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9th District Great Lakes Public Affairs
U.S. Coast Guard

News Release

June 19, 2012


Ninth Coast Guard District

Contact: Ninth Coast Guard District External Affairs Office

Email: D9PublicAffairs@gmail.com

Office: (216) 902-6020

Mobile: (216) 310-2608

Coast Guard ends search for man missing from beach in Michigan City, Ind.

CLEVELAND — Coast Guard crews ended their active search Tuesday morning for a man who went missing when he fell from a rubber raft near Beverly Shores, Ind., Monday evening.

The man's name is not being released.

The radio watchstander at Coast Guard Station Michigan City, Ind., was contacted Monday at 3:02 p.m. by someone reporting two people, a man and a woman, on a rubber raft who were struggling to return to shore.  A rescue boatcrew aboard a Station Michigan City 25-foot Response Boat-Small arrived on scene at 3:18 p.m. and located the raft and one paddle.

The woman, who made it to shore, reported she was on the raft when it capsized.  Along with one witness onshore, she saw the man go under the water and not resurface.  Neither person was reportedly wearing a life jacket.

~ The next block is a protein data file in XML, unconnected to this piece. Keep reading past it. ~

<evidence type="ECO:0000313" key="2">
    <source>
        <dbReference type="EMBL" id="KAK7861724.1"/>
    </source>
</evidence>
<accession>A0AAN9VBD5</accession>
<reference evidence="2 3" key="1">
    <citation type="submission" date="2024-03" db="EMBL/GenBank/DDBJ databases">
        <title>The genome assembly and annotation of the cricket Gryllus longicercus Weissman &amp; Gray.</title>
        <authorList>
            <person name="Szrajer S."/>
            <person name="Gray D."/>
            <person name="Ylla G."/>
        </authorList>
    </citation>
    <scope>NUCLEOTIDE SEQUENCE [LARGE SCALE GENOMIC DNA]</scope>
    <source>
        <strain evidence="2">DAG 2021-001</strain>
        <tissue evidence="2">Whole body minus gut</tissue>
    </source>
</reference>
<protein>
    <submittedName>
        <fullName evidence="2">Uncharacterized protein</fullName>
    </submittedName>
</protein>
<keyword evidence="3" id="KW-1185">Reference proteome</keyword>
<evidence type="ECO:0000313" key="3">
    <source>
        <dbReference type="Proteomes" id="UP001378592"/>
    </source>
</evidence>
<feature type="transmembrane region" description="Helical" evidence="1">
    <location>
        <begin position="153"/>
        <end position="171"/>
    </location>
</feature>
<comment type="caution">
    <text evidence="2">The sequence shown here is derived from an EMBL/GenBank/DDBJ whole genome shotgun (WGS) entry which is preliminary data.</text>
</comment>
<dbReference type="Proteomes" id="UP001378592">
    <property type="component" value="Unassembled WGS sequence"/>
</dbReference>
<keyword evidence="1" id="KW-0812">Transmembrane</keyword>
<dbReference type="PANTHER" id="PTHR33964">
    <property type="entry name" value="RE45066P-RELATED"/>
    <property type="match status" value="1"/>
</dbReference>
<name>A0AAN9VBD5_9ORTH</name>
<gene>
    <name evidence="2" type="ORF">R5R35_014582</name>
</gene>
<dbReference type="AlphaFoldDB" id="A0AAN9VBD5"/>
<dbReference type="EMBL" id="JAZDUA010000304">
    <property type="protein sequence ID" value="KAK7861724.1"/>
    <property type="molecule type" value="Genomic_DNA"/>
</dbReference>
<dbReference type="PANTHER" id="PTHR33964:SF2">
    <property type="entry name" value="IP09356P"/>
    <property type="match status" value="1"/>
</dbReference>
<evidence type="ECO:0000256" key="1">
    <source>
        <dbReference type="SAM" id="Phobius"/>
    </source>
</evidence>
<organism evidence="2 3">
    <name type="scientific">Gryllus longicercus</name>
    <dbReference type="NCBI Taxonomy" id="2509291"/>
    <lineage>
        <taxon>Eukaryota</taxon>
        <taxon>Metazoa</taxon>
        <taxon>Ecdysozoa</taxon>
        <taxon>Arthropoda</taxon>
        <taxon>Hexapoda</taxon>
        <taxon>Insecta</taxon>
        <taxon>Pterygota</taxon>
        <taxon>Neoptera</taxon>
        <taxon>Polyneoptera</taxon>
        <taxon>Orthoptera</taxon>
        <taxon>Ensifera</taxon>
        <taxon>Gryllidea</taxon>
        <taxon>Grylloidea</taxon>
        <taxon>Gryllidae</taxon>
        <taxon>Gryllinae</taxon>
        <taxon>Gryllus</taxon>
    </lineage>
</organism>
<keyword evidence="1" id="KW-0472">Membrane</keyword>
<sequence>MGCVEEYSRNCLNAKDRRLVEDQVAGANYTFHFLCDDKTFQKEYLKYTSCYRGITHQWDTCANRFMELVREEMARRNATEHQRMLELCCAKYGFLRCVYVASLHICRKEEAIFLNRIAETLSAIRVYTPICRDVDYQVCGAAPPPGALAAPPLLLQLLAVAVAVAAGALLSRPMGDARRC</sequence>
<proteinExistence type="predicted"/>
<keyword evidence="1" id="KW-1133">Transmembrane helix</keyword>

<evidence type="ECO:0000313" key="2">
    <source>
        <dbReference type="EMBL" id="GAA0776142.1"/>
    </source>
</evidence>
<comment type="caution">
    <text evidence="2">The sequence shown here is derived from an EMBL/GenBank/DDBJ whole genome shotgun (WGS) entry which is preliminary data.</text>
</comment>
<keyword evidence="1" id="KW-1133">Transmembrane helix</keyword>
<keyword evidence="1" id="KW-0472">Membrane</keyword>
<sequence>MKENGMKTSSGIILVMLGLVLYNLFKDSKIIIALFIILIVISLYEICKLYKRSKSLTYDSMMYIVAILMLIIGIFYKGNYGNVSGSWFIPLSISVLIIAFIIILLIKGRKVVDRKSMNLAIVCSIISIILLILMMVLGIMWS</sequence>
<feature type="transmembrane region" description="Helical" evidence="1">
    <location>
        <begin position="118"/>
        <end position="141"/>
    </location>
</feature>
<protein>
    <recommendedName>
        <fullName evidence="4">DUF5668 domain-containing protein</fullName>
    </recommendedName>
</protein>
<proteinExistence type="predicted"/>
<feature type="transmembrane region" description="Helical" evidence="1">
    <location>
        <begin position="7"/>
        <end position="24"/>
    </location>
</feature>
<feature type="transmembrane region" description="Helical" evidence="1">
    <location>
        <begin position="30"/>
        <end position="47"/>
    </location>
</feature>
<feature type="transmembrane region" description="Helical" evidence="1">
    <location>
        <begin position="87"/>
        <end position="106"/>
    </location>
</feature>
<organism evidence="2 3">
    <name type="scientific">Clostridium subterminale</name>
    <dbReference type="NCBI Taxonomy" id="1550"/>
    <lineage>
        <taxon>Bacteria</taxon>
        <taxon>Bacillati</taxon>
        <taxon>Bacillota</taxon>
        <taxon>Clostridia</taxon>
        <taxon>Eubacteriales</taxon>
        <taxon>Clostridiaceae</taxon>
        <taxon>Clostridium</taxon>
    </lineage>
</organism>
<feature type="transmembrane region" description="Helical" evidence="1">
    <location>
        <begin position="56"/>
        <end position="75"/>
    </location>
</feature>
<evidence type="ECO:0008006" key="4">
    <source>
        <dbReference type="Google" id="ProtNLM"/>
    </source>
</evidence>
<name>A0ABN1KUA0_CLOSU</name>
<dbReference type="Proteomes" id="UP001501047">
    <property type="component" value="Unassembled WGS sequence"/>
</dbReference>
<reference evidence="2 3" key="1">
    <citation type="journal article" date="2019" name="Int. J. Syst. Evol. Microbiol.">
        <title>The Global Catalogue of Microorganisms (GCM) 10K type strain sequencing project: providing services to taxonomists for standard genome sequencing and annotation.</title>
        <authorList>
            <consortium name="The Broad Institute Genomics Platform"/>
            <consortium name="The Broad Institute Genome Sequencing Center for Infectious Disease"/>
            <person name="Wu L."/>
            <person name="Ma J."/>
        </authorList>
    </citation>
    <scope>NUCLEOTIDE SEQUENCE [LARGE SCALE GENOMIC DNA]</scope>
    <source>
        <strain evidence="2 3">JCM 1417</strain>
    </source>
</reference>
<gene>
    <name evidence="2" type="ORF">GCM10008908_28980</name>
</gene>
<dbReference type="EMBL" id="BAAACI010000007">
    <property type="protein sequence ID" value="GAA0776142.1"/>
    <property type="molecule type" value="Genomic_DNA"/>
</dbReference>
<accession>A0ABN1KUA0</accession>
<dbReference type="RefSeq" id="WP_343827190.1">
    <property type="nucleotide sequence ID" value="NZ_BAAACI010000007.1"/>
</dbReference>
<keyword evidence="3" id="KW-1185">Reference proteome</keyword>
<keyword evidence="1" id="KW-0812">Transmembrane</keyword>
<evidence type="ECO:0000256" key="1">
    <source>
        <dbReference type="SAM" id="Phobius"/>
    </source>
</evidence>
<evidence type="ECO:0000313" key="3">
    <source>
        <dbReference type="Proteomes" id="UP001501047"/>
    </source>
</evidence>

An aircrew aboard an MH-65C Dolphin rescue helicopter from Coast Guard Air Facility Muskegon, Mich., arrived on scene at 4:58 p.m. and commenced searching the area.

The Coast Guard boatcrew, along with a boatcrew from the Portage, Ind., Fire Department, searched through the night.  The Coast Guard ended the active search Tuesday at 9:03 a.m.

The water temperature on scene is currently 62 degrees Fahrenheit.

"Boaters and swimmers, who may be surprised to learn that 'cold water' is technically defined as any water colder than 70 degrees Fahrenheit, need to be cautious of the risks of drowning and hypothermia," said Lt. Casey Steuer, public affairs officer at Coast Guard Sector Lake Michigan.

In fact, someone in cold water may have only minutes of functional movement before he loses the effective use of fingers, arms and legs.  At this point, a victim who is not wearing a life jacket may drown because he can no longer tread water and remain afloat.

Even with a Coast Guard-approved floatation device, hypothermia is a threat to survival once someone is exposed to cold water.  The body may lose heat 25 times faster in cold water than in cold air.

For more information, contact Lt. Casey Steuer at 414-747-7151.

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